The Antikythera shipwreck is a gift that keeps on giving. First discovered in 1900 by sponge divers and dating to about 65BC, it has been explored multiple times in the decades since, including in 1976 when Jacques-Yves Cousteau and his crew surfaced with almost 300 objects, including human remains. Now a May 22-June 11 return to the shipwreck off the Greek island of Antikythera in the Aegean Sea has yielded 60 new artifacts, including a gold ring, luxury glassware, and a bronze spear that would have been part of a statue. The Woods Hole Oceanographic Institution, which led the effort with the Hellenic Ministry of Culture, also flags one particularly unusual item that may have served to protect the ship from pirates. The lead and iron artifact weighs about 220 pounds and is believed to be what's known as a "dolphin," reports the Huffington Post. The idea is that it would be dropped from high up on the mast onto an enemy ship's deck.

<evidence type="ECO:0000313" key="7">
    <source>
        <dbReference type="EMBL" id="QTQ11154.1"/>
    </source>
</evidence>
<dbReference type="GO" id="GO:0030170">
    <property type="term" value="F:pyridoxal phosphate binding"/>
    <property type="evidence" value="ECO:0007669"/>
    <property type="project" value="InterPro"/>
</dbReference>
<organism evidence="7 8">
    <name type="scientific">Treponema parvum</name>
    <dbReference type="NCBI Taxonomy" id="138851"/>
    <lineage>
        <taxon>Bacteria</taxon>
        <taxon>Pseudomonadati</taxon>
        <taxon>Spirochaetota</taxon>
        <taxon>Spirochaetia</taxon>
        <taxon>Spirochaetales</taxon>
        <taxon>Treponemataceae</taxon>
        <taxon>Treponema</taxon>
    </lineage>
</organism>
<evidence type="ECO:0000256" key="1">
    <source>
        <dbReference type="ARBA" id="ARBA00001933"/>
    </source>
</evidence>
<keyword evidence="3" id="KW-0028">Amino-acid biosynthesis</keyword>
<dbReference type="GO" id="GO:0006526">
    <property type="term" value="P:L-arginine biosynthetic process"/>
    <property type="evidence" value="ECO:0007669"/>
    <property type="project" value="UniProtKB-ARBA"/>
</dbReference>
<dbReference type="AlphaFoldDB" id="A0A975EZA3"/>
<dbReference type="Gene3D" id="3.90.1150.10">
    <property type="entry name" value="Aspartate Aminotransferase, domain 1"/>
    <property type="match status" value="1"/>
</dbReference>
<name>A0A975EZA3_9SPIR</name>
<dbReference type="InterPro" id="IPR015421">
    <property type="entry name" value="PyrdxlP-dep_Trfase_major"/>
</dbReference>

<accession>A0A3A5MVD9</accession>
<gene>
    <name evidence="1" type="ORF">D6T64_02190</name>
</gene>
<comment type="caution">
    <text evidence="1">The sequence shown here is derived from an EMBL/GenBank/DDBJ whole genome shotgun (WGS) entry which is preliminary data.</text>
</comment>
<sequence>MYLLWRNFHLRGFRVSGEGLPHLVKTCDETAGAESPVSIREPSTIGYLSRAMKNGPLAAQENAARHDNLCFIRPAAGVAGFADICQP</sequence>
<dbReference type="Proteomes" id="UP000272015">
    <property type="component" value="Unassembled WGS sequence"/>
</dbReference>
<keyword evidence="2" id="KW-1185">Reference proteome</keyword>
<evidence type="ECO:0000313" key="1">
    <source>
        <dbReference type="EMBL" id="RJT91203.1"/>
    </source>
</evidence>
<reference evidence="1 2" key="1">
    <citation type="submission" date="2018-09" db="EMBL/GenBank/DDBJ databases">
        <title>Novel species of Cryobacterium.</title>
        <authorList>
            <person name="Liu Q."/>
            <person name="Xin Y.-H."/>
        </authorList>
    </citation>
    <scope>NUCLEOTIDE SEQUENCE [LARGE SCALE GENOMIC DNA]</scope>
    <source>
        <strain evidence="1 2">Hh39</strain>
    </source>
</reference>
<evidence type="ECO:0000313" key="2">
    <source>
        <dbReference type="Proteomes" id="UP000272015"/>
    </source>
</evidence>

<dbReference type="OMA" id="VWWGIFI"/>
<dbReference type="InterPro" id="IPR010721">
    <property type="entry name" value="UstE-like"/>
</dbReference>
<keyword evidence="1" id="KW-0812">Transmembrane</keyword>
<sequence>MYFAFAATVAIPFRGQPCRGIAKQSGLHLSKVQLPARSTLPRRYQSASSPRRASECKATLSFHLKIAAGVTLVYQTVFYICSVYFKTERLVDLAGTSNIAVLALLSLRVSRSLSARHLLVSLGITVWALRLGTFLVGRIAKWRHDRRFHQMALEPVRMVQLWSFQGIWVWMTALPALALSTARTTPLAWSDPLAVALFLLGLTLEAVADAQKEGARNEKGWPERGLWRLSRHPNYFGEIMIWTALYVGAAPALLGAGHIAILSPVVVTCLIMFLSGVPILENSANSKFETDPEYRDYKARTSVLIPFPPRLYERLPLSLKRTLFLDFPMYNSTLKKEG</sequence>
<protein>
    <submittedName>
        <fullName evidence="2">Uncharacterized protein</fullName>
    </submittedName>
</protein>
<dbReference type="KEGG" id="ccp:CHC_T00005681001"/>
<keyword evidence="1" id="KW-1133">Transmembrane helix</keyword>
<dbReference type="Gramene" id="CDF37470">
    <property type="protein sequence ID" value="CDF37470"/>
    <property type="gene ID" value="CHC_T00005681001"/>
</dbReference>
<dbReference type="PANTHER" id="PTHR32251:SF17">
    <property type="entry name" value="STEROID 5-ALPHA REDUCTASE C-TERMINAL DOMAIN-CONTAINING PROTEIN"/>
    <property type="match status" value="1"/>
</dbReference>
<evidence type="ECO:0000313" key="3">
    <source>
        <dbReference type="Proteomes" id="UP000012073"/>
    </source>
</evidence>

"Our new technologies extend capabilities for marine science," marine archaeologist Brendan Foley says, technologies that in this instance included using an autonomous robot to detail 2.6 acres of the site in advance of the dive. The AP reports none of the latest finds are linked to the shipwreck's best-known artifact, the Antikythera Mechanism, which the Atlantic calls "one of the most intriguing objects in the history of technology" and Gizmodo describes as a "freakishly advanced" analog computer more than 1,000 years ahead of its time. After 12 years of work, some 3,500 characters of text found on the bronze remnants—as delicate as phyllo dough, says Foley—have been deciphered. The team that read the text earlier this month likened the Mechanism to "a textbook of astronomy ... something that you would use to teach about the cosmos and our place in the cosmos." More on that here.